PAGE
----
Centers focus on emerging environmental health science and collaboration
By Joe Balintfy
Directors and staff from across the country found fresh perspectives on emerging environmental health sciences at the 2014 NIEHS Environmental Health Sciences Core Centers annual meeting, hosted by the University of Southern California (USC) April 7-9 in Los Angeles.
Presentations on environmental contributions to obesity and the effects of environmental agents on the brain anchored the agenda. With a Disaster Research Response Tabletop Exercise (see story) beforehand, and a community forum on public health, smart growth, and land use planning afterwards (see sidebar), the meeting provided center directors with diverse experiences and new expertise, to enrich the programs they oversee.
“There were cutting edge science and new opportunities for collaboration and multidisciplinary research, not just in the talks, but also through the interaction of the groups,” said meeting host, Frank Gilliland, M.D., Ph.D., director of the Southern California Environmental Health Sciences Center and professor of preventive medicine at the USC Keck School of Medicine.
Scientific partnerships foster cutting-edge research
NIEHS Environmental Health Sciences Core Centers tackle problems such as identifying toxic substances in the environment and learning how they affect people’s health. Centers approach these key issues with a variety of methods.
“We’re a very diverse group of centers,” said Joe Beckman, Ph.D., the center director at Oregon State University. He said it was important for the directors to meet together to build understanding of the range of scientific challenges across the country. “And it’s important to find out what’s happening at NIEHS.” That perspective was shared by NIEHS staff as well as NIEHS and NTP Director Linda Birnbaum, Ph.D.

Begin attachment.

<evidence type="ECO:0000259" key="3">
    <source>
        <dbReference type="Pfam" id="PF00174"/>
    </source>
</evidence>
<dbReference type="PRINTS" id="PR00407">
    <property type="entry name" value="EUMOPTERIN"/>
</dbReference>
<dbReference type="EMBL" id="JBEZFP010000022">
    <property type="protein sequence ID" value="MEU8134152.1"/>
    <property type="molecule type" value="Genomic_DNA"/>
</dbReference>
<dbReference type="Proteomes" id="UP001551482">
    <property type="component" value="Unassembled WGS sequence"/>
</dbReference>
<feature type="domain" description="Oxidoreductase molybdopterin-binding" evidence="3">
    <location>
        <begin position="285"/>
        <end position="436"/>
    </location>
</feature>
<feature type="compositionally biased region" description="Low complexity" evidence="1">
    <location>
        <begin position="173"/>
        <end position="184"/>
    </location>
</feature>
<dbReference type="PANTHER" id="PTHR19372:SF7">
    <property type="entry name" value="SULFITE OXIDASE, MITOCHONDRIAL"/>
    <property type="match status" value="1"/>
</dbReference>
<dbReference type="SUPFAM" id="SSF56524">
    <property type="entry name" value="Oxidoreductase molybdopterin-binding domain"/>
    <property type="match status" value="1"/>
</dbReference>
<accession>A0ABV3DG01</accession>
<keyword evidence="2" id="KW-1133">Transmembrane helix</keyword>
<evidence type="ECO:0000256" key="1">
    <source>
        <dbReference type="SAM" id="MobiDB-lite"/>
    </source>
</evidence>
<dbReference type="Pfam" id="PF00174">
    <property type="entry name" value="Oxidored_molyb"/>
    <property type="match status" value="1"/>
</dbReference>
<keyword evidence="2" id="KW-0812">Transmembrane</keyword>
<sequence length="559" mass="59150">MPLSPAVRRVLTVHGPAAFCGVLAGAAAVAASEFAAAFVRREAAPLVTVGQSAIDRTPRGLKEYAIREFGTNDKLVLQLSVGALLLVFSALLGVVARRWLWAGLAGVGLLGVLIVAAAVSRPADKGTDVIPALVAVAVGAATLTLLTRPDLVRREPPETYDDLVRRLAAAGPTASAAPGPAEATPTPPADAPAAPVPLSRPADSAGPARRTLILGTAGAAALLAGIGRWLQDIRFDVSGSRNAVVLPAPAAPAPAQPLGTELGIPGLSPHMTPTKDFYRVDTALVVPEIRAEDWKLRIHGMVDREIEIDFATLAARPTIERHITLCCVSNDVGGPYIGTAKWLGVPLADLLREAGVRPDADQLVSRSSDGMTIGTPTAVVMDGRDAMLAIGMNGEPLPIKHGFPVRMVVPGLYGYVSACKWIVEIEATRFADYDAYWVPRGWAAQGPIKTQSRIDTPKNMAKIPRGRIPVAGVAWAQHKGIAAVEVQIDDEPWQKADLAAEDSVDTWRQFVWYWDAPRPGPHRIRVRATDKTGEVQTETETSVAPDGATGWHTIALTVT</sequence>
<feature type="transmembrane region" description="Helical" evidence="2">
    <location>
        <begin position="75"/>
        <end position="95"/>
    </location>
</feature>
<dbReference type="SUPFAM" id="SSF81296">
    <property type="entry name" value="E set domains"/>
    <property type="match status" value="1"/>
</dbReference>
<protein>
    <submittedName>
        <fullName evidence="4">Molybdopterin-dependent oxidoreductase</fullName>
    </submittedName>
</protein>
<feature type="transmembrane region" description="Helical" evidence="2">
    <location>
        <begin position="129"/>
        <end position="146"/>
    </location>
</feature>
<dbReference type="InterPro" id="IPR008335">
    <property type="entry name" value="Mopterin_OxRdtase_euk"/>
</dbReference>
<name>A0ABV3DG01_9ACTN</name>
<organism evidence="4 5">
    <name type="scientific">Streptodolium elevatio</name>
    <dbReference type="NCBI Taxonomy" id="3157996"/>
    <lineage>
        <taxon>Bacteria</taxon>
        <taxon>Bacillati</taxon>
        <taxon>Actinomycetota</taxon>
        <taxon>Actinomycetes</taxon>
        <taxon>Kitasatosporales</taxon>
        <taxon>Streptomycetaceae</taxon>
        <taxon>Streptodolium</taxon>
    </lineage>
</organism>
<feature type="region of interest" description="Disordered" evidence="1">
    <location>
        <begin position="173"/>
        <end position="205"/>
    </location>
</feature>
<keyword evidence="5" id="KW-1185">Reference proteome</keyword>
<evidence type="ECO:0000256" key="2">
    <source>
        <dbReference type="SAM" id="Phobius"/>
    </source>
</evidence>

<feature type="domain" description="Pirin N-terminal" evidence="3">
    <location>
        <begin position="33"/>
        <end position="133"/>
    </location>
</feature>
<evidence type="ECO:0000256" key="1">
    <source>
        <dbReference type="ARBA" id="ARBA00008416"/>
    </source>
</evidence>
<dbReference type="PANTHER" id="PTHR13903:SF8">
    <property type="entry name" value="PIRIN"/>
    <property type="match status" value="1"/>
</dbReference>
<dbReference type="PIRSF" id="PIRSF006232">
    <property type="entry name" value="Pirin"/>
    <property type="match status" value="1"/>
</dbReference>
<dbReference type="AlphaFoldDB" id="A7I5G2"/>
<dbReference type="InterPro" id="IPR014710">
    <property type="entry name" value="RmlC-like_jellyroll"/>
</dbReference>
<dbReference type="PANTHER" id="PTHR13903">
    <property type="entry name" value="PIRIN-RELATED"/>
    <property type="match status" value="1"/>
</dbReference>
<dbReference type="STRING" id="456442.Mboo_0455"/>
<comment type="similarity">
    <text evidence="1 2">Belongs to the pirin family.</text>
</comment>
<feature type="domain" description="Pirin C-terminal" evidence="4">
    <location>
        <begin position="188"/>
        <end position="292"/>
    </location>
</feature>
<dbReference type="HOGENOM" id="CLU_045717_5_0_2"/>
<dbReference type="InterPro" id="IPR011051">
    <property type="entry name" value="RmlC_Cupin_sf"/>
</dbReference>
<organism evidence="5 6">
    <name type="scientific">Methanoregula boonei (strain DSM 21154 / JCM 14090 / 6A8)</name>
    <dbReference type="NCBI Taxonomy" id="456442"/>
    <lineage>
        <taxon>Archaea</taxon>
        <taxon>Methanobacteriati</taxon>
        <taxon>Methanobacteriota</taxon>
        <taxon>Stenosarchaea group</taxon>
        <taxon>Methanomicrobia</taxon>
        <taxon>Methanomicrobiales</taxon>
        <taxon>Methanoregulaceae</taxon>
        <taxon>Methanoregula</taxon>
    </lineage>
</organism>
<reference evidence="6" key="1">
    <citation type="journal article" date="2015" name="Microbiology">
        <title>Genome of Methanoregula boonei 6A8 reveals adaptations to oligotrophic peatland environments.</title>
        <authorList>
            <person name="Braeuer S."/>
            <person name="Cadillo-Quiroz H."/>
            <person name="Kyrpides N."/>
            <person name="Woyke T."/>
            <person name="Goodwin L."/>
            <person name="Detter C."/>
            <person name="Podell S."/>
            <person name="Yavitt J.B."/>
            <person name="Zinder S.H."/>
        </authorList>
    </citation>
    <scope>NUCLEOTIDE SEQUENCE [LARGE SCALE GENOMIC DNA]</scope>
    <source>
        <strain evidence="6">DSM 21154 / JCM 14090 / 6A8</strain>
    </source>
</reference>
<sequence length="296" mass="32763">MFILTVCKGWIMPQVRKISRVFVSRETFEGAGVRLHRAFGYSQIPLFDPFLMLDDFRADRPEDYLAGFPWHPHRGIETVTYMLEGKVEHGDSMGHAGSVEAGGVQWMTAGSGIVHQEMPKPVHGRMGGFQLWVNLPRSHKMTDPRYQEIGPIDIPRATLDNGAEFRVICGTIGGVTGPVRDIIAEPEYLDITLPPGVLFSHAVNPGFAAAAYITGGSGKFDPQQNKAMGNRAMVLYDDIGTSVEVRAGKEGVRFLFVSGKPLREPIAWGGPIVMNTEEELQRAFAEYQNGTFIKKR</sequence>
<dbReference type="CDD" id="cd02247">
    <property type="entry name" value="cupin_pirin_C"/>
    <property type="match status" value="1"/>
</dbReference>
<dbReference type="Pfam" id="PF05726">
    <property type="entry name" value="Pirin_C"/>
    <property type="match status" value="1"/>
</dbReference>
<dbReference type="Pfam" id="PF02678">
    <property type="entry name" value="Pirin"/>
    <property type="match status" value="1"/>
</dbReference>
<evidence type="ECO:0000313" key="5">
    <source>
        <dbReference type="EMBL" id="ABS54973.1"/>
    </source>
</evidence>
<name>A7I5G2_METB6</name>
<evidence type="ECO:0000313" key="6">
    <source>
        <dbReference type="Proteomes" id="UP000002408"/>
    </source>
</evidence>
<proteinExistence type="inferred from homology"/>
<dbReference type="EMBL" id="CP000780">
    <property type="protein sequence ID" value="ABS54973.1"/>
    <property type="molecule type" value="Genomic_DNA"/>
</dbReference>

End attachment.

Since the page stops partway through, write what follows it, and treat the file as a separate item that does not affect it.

“These core centers are adept at building partnerships,” said Birnbaum, pointing out that the centers can continue working together through supplement funding, which encourages cross-center collaborations, working groups, and using online meeting tools. “In this electronic age, there are more ways that we can get together — and work well together — such as webinars.”
“Grease our neurons”
The meeting included scientific presentations, administrative meetings, and Community Outreach and Engagement Core (COEC) sessions.
“These activities grease our neurons so we can start thinking about how we can adapt our science and engineering to address the problems the community perceives,” explained John Essigmann, Ph.D., professor of biological engineering and chemistry at the Massachusetts Institute of Technology (MIT), and director of the MIT Center for Environmental Health Sciences. He called the scientific sessions excellent. “They were very accessible, to the point where I could relate what was being presented to other branches in environmental health sciences,” Essigmann said.
Collaboration through communication
COECs build and sustain multi-directional bridges between the centers and their communities, both scientific and public, to identify and address environmental health concerns. Attendees shared various tools being used to measure environmental exposures, including UV dosimeters and passive wristbands, to answer questions community residents have about exposures, as well as to educate students about environmental exposures and health. Sessions included discussions on using social media to boost COEC and center goals, by developing communication strategies that include blogs, science cafes, and videos.
“I think these center meetings have evolved to really provide a lot of opportunities for the kind of communication that is so critical for advancing science,” Gilliland concluded.
(Joe Balintfy is a public affairs specialist in the NIEHS Office of Communications and Public Liaison.)